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The lack of wit is a Weeds killer

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Previously on Weeds: Nancy Botwin's brother-in-law Andy (Justin Kirk) just hightailed it, in cowardly fashion, out of a dangerous situation. A fanatical, crossbow-wielding anti-abortionist is holding Andy's girlfriend, Audra (Alanis Morissette), an abortion provider, hostage in her home. So Andy's in deep doo-doo with her now.

Meanwhile, Nancy's troubled adolescent son Shane (Alexander Gould) just killed his mom's evil nemesis, Pilar, with a croquet mallet to the head.

Yep, it's time for Season 6 of Showtime's Weeds, where, once again, we get our answers to that perennial question: "How's Nancy gonna get out of this one?"

The last two seasons have found the pot-peddling suburban mom, her two messed-up teenage boys and Andy on the lam from the fictional California town of Agrestic, where Nancy first started her illicit business after her husband's fatal heart attack.

Since she literally burned the town down to hide the evidence of her crimes, Nancy and family (plus pothead Councilman Doug, played by Kevin Nealon, and alcoholic wretch Celia Hodes, played by Elizabeth Perkins) have moved the operation to a border town, where Nancy got romantically and criminally involved with Mexican kingpin Esteban.

My main problem with Nancy (played by Mary-Louise Parker) is that I always found her to be, to put it kindly, inscrutable. Were we supposed to identify with her problems? What are her motivations?

This season, the writers have apparently made the decision that we're supposed to hate the selfish beeyotch. The destruction of her son's sanity, the "bogarting" of Andy's personal life—that's all her fault. And everybody's letting her have it. Loudly.

Recriminations and stating the obvious don't solve the real problem with Nancy. OK, there's nothing there—got it. But she's the protagonist, right? Well, she's kind of boring. Typically, she's the least funny, least interesting character on the show.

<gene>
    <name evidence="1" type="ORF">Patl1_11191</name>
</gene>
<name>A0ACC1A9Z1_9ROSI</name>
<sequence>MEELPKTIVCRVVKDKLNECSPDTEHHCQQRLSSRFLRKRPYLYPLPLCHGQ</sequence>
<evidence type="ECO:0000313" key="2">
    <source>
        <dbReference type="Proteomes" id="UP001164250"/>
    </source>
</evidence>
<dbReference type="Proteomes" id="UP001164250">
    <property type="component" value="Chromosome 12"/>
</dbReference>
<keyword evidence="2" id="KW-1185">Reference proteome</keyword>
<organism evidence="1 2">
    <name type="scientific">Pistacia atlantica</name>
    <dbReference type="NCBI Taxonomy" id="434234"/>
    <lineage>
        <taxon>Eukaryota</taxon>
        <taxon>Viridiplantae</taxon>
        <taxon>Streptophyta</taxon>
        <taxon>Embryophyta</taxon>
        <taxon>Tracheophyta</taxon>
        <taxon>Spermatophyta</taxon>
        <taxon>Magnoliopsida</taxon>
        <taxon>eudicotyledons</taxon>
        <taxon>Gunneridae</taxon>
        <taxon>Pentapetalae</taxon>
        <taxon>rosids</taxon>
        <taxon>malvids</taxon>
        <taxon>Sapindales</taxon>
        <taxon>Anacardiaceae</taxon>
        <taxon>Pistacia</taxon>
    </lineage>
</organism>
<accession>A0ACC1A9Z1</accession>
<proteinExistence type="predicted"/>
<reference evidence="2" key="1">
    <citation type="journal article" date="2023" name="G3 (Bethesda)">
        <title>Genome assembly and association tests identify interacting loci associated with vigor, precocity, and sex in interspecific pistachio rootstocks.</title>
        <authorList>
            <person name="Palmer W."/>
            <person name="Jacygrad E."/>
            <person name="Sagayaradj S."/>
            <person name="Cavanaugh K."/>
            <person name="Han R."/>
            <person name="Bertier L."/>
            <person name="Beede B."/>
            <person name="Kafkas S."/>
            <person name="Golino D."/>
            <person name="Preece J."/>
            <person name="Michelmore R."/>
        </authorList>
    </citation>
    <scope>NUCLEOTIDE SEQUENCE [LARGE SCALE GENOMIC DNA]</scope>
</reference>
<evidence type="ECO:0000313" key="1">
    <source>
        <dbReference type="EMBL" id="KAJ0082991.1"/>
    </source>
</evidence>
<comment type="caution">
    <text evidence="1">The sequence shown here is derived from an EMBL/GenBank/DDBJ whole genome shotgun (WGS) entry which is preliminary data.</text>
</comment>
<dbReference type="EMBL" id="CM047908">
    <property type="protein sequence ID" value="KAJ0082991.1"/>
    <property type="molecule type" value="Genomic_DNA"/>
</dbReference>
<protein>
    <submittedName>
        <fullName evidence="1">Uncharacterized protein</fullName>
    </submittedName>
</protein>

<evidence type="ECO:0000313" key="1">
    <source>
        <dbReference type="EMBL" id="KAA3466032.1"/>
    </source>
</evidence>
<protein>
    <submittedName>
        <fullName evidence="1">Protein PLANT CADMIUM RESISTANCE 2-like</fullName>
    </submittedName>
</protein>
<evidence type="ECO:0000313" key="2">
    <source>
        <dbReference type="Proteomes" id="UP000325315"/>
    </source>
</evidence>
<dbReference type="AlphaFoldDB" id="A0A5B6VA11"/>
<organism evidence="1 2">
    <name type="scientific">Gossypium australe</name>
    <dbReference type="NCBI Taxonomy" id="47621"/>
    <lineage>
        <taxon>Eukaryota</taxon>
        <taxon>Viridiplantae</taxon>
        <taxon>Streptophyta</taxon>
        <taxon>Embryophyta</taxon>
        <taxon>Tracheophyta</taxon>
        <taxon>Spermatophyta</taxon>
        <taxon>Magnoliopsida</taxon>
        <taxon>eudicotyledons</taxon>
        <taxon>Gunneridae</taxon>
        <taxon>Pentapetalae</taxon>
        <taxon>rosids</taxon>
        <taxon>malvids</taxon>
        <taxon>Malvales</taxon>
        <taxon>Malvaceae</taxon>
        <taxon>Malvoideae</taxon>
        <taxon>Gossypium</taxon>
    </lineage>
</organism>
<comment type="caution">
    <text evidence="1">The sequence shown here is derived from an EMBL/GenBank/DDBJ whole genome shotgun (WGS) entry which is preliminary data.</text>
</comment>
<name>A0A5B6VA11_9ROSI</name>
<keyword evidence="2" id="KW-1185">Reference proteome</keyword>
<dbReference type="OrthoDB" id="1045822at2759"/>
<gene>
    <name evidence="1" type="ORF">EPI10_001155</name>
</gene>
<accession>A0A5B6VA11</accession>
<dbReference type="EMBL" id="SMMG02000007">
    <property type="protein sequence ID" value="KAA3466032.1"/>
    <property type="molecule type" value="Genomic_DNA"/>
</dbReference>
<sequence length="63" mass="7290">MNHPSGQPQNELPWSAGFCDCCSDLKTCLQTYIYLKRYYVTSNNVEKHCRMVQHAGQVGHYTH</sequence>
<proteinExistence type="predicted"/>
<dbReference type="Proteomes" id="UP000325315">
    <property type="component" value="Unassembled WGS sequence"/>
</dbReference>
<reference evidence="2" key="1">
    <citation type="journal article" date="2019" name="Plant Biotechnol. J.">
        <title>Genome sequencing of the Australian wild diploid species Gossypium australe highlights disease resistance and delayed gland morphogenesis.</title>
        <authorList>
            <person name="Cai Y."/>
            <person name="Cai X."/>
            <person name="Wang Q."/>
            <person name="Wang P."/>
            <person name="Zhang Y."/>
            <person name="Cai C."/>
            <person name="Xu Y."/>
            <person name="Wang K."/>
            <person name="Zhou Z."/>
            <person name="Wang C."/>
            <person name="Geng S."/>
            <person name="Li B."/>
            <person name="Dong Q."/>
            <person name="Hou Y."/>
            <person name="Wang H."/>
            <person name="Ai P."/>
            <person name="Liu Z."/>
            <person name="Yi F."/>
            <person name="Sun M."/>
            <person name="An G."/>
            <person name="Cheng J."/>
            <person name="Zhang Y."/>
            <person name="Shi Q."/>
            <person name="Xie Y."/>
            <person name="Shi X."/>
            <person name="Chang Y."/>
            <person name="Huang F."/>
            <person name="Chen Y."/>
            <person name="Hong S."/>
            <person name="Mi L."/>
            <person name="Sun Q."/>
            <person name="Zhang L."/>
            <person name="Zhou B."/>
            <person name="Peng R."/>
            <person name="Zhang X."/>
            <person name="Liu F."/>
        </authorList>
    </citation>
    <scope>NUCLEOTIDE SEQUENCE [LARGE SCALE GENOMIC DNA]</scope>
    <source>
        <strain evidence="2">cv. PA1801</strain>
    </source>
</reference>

That is, until now. Since the beginning, Nancy's youngest son, Shane, has been a troubled kid. For the last few seasons, whenever he has played an important part in the season cliffhanger, he's grown about a foot, and his voice seems to have dropped an octave each time the "continued" scene is aired a year later. It's a continuity nightmare that probably looks pretty funny if you're watching a Weeds marathon.

Unfortunately, in this role, Gould's acting chops haven't kept up with his bones and hormones. His blank-eyed, hey-mom-what's-for-dinner-toned act after killing Pilar doesn't come off as American Psycho as he probably thinks it does. I hate to rag on a teenager, but his choices here are the choices of a student during his first few weeks of acting classes, and any salt-worthy teacher would have cracked down on that jive real quick.

There's just no sparkle there, no wit. This is supposed to be a dark comedy, damn it! Shane casts a big pall over Episode 1, the only part of Season 6 I've seen so far. Andy provides most of the laughs, as usual, at least when nutty Doug isn't around (he's absent from the first episode) or crazy Celia isn't pulling some crap. (Unfortunately, Perkins is leaving the show.)

There's funny stuff here, to be sure, and a lot of sacred cows end up on the slaughterhouse floor when Weeds breaks out the social satire.

But when most of the fun is in the subplots, maybe it's time for Parker and the writers to come up with some real breakthrough for Nancy, and for Shane to develop some comic timing.

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